MT4YF-Numerical Modelling of Atmosphere and Oceans

Module Provider: Meteorology
Number of credits: 10 [5 ECTS credits]
Terms in which taught: Spring term module
Non-modular pre-requisites:
Co-requisites: MT24A Atmosphere and Ocean Dynamics and MT24C Numerical Methods for Environmental Science
Modules excluded:
Module version for: 2016/7

Module Convenor: Prof Pier Luigi Vidale


Summary module description:
Numerical models are central to predicting the evolution of fluid flows. including weather forecasting and climate simulation. Atmosphere and ocean science has advanced rapidly by using models: they represent the essence of what we know about fluid behaviour and enable us to obtain approximate solutions for complex, nonlinear problems where analytic solutions are unknown. This module considers the formulation of model equations, schemes to solve them numerically and ways in which model performance can be evaluated using knowledge of fluid properties and phenomena. You will also implement idealised models yourself to solve problems using computer programming.

To show how numerical schemes can be designed to preserve fundamental properties of fluid flows. To bring you up to speed with the core components of state-of-the-art numerical models for the atmosphere and oceans and their use in predicting weather and climate.

Assessable learning outcomes:
By the end of this module the student should be able to:

-Recognise the strengths and weaknesses of the main numerical methods used to model the atmosphere and oceans and explain their derivation.
-Design numerical models to solve atmosphere/ocean problems.
-Implement idealised models by programming in MATLAB, FORTRAN or C++.
-Evaluate models using benchmark problems and known properties of the system.

Additional outcomes:
Knowledge of the key historical events in the development of numerical models of the atmospheres and oceans.

Outline content:

1.Fundamental properties of atmospheres and oceans and the first numerical models
2.Finite difference methods: Advection and diffusion in 1-D
3.Fluids on rotating Earth and 2-D finite difference schemes
4.Wave dispersion in finite difference models
5.Alternative numerical methods for transport by the flow
6.Using complex nonlinear models (chaos and predictability)
7.Advanced methods - discrete representation of spatial distributions
8.Parameterization of unresolved processes
9.Other parameterizations in climate or weather prediction models


Weeks 1&2: Solve 1-D advection and diffusion problems
Weeks 3-5: Project 1: Wind driven ocean gyre modelled using shallow water equations
Weeks 7-9: Project 2: Ensemble simulation with a reduced model of El Nino Southern Oscillation
Week 10: Test during practical session

Brief description of teaching and learning methods:
Lectures including some problem solving within class in small groups. Practicals in the computing lab, working individually but with help from lecturer and demonstrators.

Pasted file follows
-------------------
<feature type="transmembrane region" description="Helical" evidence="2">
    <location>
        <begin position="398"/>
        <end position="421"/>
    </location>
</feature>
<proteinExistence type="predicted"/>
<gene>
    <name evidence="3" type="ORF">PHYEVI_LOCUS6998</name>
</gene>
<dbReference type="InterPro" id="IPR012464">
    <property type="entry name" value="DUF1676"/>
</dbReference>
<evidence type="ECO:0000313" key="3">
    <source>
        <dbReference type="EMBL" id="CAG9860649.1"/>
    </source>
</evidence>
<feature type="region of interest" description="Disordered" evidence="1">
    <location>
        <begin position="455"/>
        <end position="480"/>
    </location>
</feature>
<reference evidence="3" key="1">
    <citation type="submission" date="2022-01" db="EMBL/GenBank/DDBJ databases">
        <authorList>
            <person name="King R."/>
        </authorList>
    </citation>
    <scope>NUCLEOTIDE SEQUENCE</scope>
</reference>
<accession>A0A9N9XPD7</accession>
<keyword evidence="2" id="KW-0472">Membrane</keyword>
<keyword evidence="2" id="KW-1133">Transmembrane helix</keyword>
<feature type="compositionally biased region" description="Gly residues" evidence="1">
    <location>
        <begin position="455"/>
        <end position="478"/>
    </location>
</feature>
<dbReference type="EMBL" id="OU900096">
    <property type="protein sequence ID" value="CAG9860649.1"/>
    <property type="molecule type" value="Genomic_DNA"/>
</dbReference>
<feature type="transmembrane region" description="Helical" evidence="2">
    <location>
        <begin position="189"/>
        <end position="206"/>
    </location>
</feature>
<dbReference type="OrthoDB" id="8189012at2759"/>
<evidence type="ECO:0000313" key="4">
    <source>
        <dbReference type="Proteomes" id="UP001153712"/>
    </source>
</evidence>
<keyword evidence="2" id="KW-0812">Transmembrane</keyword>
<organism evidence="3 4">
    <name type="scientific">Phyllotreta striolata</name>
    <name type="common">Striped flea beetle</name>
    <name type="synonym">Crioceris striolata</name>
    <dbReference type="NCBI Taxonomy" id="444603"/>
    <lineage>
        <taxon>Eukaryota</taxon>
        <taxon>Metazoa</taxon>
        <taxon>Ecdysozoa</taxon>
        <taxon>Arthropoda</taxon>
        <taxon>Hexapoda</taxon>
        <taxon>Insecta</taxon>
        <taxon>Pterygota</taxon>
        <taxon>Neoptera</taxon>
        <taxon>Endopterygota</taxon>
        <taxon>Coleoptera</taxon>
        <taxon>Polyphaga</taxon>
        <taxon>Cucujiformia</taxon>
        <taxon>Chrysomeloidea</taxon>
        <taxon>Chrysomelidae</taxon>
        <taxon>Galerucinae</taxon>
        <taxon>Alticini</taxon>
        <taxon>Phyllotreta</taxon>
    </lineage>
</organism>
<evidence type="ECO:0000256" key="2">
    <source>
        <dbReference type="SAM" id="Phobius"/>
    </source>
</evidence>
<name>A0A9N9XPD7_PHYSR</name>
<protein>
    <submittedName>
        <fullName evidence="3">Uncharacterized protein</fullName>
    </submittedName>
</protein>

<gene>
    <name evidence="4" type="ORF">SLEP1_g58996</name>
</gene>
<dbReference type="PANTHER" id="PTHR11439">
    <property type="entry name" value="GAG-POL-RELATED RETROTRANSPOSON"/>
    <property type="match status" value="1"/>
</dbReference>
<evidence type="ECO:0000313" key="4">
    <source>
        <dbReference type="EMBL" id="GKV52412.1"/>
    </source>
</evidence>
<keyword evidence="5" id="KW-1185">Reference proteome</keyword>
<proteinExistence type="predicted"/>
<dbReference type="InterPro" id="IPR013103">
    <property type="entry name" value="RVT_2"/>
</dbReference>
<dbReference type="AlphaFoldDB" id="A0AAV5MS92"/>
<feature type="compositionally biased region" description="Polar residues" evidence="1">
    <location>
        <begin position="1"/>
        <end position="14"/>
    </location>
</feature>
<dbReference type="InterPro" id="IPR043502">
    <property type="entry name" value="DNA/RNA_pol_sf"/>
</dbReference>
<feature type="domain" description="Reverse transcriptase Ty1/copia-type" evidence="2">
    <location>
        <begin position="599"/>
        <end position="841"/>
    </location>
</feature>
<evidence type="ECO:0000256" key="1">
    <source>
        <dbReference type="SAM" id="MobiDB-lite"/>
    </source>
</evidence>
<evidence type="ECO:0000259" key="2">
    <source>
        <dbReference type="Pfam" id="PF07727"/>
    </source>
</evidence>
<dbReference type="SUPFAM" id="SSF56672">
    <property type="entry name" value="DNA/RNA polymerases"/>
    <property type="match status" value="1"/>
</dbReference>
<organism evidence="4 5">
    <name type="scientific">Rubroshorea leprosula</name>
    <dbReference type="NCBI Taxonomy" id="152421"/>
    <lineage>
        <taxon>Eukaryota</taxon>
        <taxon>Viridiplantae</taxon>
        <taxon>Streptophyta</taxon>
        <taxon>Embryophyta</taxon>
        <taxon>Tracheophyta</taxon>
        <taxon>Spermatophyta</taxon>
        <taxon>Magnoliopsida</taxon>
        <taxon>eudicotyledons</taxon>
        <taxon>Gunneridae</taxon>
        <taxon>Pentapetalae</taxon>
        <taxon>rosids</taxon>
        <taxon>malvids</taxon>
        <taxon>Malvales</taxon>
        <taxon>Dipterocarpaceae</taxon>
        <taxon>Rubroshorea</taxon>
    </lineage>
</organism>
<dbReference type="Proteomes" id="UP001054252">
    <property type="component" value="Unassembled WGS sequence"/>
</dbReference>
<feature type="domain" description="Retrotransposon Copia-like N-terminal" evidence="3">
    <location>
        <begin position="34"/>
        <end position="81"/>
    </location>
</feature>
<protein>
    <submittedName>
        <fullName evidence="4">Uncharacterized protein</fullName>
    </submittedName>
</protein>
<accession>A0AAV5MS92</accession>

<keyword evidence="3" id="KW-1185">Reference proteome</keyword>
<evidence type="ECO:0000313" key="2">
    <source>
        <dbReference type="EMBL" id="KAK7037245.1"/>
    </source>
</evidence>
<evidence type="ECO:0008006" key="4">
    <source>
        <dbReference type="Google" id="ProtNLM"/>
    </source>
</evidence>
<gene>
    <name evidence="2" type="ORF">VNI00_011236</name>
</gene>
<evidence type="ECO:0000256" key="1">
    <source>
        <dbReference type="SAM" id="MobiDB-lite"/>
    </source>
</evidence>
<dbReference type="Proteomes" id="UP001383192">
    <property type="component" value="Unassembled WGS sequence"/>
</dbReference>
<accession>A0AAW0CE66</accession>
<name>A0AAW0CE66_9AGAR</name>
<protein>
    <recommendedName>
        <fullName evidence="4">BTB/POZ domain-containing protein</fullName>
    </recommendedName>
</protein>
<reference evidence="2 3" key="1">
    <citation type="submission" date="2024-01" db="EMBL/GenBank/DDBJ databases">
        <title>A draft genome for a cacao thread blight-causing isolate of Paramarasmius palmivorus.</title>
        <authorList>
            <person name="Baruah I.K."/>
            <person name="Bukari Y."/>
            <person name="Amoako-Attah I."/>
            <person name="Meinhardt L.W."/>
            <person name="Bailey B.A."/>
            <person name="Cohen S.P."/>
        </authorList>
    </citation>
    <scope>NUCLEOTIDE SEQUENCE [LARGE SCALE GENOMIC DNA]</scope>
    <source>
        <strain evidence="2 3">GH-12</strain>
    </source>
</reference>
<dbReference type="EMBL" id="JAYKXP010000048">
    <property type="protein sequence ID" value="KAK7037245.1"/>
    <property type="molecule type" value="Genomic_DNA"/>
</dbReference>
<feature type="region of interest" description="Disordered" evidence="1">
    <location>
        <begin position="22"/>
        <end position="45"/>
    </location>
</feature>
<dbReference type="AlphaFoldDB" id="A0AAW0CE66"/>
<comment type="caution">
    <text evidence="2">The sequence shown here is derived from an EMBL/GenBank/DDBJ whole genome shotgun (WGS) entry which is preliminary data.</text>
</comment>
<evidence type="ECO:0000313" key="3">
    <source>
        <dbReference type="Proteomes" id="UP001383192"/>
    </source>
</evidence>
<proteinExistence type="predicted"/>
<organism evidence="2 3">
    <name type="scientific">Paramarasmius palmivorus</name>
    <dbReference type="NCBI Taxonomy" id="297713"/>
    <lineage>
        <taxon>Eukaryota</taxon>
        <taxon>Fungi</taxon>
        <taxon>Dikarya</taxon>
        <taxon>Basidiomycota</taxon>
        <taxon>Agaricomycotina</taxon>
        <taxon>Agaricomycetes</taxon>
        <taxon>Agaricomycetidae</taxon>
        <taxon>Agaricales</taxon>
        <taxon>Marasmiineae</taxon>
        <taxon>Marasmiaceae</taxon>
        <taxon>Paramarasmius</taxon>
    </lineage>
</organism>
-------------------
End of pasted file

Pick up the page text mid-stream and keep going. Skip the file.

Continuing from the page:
Contact hours:
  Autumn Spring Summer
Lectures 9
Practicals classes and workshops 18
Guided independent study 73
Total hours by term 100.00
Total hours for module 100.00

Summative Assessment Methods:
Method Percentage
Report 70
Class test administered by School 30

Other information on summative assessment:
Two projects solving atmosphere/ocean problems by designing numerical models and implementing them using computer programs. Each project assessed by a scientific report on it. A 90 minute test during the week 9 practical session.

Formative assessment methods:

Penalties for late submission:
The Module Convenor will apply the following penalties for work submitted late, in accordance with the University policy.

  • where the piece of work is submitted up to one calendar week after the original deadline (or any formally agreed extension to the deadline): 10% of the total marks available for the piece of work will be deducted from the mark for each working day (or part thereof) following the deadline up to a total of five working days;
  • where the piece of work is submitted more than five working days after the original deadline (or any formally agreed extension to the deadline): a mark of zero will be recorded.

  • The University policy statement on penalties for late submission can be found at:
    You are strongly advised to ensure that coursework is submitted by the relevant deadline. You should note that it is advisable to submit work in an unfinished state rather than to fail to submit any work.

    Length of examination:
    90 minute

    Requirements for a pass:
    A mark of 50% overall

    Reassessment arrangements:
    Re-assessment by examination in August/September

    Additional Costs (specified where applicable):
    1) Required text books:
    2) Specialist equipment or materials:
    3) Specialist clothing, footwear or headgear:
    4) Printing and binding:
    5) Computers and devices with a particular specification:
    6) Travel, accommodation and subsistence:

    Last updated: 21 December 2016

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